TAMPA — Joseph Caetano filed Thursday for re-election to the City Council in 2011.
He needs the $40,000 a year job now more than ever.
This week, he abandoned plans to reorganize his business under Chapter 11 in federal bankruptcy court. He refiled under Chapter 7, meaning he will liquidate assets to pay off what debts he can.
He closed his Bostonian Hair Studio in New Tampa three weeks ago.
Caetano's business owes creditors $179,116, according to court documents. As recently as 2006, records show, the salon was bringing in more than $2 million a year.
How did the rapid decline happen?
Caetano, 75, blames the economy and the fact that he turned over the day-to-day management of his salon when he ran for City Council in 2007.
"I wanted to make sure I slowed down a little bit and concentrated on my job at the city," Caetano said. "There's a lot of homework you've got to do if you want to do it right."
That's not all there is to Caetano's financial difficulties.
He's facing foreclosure on a $119,000 condominium in North Tampa. Caetano bought it for $175,000 in 2006.
He hasn't paid the 2008 property taxes on his $552,689 Tampa Palms home. That bill became delinquent April 1, with $10,202 now due.
In January, a judge ordered Caetano to pay past-due bills totalling $4,685 to Comfort Keepers, a home health agency hired to care for his ailing wife, Nair, for about three months in 2007. Comfort Keepers still hasn't received any money from Caetano, owner Robert DiRaimo said. Caetano received an insurance check from Mutual of Omaha to pay Comfort Keepers, but instead kept the money.
Caetano said he did that on the advice of his insurance agent.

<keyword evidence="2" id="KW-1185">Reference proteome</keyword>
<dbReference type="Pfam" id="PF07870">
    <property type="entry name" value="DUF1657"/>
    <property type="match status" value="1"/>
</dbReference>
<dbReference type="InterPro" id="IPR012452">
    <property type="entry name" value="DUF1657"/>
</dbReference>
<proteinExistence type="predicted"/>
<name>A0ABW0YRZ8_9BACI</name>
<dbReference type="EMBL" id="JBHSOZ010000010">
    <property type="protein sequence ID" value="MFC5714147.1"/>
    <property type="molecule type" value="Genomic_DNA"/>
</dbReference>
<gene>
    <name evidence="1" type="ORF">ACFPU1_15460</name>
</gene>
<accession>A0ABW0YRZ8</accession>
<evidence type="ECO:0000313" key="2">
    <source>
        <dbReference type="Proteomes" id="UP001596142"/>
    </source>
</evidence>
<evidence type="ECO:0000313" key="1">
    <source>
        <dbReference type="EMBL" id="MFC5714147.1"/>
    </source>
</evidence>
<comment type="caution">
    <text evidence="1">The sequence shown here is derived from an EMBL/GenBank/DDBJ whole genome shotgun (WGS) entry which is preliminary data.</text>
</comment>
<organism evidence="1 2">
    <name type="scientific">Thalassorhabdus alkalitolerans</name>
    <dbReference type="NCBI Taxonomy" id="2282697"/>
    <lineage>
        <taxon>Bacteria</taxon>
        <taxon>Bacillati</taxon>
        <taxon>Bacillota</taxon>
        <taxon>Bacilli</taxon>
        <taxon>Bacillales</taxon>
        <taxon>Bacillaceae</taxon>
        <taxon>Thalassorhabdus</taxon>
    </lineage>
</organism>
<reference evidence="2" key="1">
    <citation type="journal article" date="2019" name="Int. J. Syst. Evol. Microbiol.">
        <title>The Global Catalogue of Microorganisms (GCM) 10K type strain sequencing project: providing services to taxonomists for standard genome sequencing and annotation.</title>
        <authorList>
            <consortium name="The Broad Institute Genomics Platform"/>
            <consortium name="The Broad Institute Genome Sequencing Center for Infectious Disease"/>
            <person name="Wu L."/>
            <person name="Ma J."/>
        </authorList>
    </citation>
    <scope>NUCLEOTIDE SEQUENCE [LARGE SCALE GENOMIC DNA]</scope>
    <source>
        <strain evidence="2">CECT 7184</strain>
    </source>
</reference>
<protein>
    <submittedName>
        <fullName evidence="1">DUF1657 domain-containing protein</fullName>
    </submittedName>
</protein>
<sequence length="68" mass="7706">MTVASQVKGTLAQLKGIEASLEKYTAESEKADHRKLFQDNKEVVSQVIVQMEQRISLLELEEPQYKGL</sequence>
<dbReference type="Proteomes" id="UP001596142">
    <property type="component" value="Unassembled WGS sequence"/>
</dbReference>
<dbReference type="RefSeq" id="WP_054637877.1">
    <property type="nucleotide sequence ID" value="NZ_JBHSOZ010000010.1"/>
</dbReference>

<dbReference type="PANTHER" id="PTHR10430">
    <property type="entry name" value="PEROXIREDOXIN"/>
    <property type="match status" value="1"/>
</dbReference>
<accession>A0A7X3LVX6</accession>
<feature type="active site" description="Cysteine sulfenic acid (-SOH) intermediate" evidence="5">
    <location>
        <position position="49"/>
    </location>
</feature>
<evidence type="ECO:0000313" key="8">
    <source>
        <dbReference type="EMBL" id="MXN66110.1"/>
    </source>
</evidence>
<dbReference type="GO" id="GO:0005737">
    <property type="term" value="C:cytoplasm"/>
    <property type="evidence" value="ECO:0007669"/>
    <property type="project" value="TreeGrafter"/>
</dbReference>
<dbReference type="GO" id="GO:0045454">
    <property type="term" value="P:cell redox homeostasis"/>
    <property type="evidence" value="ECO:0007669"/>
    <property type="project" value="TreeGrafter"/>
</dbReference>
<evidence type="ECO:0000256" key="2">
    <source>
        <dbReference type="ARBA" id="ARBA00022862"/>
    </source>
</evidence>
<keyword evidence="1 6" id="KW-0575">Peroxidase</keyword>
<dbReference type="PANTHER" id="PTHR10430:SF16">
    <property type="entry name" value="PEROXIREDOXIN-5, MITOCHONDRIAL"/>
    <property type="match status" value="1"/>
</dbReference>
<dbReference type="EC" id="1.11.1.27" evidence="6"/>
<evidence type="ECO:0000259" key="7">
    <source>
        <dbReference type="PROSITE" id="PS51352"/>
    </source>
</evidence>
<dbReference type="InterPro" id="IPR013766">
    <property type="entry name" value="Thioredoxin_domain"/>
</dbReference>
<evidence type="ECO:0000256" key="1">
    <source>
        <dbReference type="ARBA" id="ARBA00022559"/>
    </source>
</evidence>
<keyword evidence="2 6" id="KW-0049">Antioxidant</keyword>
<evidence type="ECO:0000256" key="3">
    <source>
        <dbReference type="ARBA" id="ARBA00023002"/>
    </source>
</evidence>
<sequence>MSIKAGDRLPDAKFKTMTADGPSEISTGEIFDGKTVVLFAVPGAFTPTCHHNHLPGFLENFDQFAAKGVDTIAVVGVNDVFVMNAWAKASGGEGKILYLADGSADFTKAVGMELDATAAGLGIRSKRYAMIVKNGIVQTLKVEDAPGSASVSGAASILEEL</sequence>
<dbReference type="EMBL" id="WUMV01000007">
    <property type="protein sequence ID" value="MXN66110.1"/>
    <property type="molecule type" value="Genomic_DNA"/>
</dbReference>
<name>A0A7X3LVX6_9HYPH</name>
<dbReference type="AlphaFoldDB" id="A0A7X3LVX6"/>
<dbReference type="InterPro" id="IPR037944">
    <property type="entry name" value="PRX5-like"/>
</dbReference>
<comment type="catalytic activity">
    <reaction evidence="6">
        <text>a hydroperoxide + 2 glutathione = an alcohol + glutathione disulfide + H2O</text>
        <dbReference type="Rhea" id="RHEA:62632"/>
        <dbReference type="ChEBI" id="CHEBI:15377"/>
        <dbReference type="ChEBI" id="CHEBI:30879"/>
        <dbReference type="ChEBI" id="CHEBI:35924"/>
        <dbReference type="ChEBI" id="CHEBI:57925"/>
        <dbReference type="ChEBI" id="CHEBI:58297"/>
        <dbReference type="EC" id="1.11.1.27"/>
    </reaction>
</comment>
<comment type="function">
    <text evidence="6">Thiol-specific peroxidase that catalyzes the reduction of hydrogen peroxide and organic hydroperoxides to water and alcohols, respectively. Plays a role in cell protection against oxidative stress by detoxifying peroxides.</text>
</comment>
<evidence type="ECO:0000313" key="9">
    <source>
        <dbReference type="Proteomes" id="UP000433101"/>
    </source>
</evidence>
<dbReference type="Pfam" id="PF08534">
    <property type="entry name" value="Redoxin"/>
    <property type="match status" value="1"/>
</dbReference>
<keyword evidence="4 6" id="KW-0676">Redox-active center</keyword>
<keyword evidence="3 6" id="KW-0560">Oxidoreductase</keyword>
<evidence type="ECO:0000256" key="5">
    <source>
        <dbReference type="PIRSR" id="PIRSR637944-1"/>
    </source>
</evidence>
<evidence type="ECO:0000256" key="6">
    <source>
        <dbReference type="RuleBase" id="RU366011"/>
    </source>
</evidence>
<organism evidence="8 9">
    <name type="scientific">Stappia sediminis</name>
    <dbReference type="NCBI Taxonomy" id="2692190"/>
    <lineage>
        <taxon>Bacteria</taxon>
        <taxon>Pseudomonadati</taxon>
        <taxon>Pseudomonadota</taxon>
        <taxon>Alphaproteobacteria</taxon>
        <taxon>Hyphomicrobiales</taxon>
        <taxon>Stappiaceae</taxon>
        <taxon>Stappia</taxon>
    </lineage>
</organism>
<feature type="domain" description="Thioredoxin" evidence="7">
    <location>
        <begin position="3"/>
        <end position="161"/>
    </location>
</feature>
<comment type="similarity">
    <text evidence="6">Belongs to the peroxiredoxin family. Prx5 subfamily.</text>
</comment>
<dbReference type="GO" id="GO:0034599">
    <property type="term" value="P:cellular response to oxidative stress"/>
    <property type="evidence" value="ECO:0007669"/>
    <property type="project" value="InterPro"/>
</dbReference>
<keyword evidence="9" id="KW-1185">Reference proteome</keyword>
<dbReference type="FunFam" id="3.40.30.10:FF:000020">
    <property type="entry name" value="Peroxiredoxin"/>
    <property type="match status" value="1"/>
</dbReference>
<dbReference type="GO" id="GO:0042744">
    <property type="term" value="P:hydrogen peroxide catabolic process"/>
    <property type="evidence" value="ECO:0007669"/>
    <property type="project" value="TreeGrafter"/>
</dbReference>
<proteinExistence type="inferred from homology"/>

Caetano, whose District 7 includes New Tampa and Sulphur Springs, has been a voice for small businessmen while in office.
But DiRaimo, who lives in Caetano's district, said he would never vote for the financially troubled council member.
"I hope nobody else would, either," DiRaimo said. "People look at him now and say he's a financial mess. These costs that he never paid for his wife's care were incurred three months after he declared he was worth $1.6 million on his financial disclosure statement (with the supervisor of elections)."
Caetano, though, said his financial problems have nothing to do with his ability to serve as an elected official helping to manage an $836 million budget.
"I didn't get where I got to by making mistakes," he said. "I know when something's wrong and something's right."
He said he doesn't think voters will judge him for not paying his property taxes, even though his City Council salary is paid by taxpayers. "Look at Donald Trump, how many times he's gone under. You can't throw somebody under the bus because of the economy," he said.
He said would take care of the delinquent property taxes: "I'm not going to ignore them."
Political consultant April Schiff said she would tell most potential candidates with Caetano's financial history they shouldn't bother running.
But Caetano's circumstances are different, partly because he's an incumbent and his problems seem to be caused by his wife's long illness. "The extenuating circumstances make his situation more acceptable to the public rather than someone who ran up their credit card and squandered all their money," she said. "I feel sympathetic towards him."
Janet Zink can be reached at firstname.lastname@example.org or (813) 226-3401.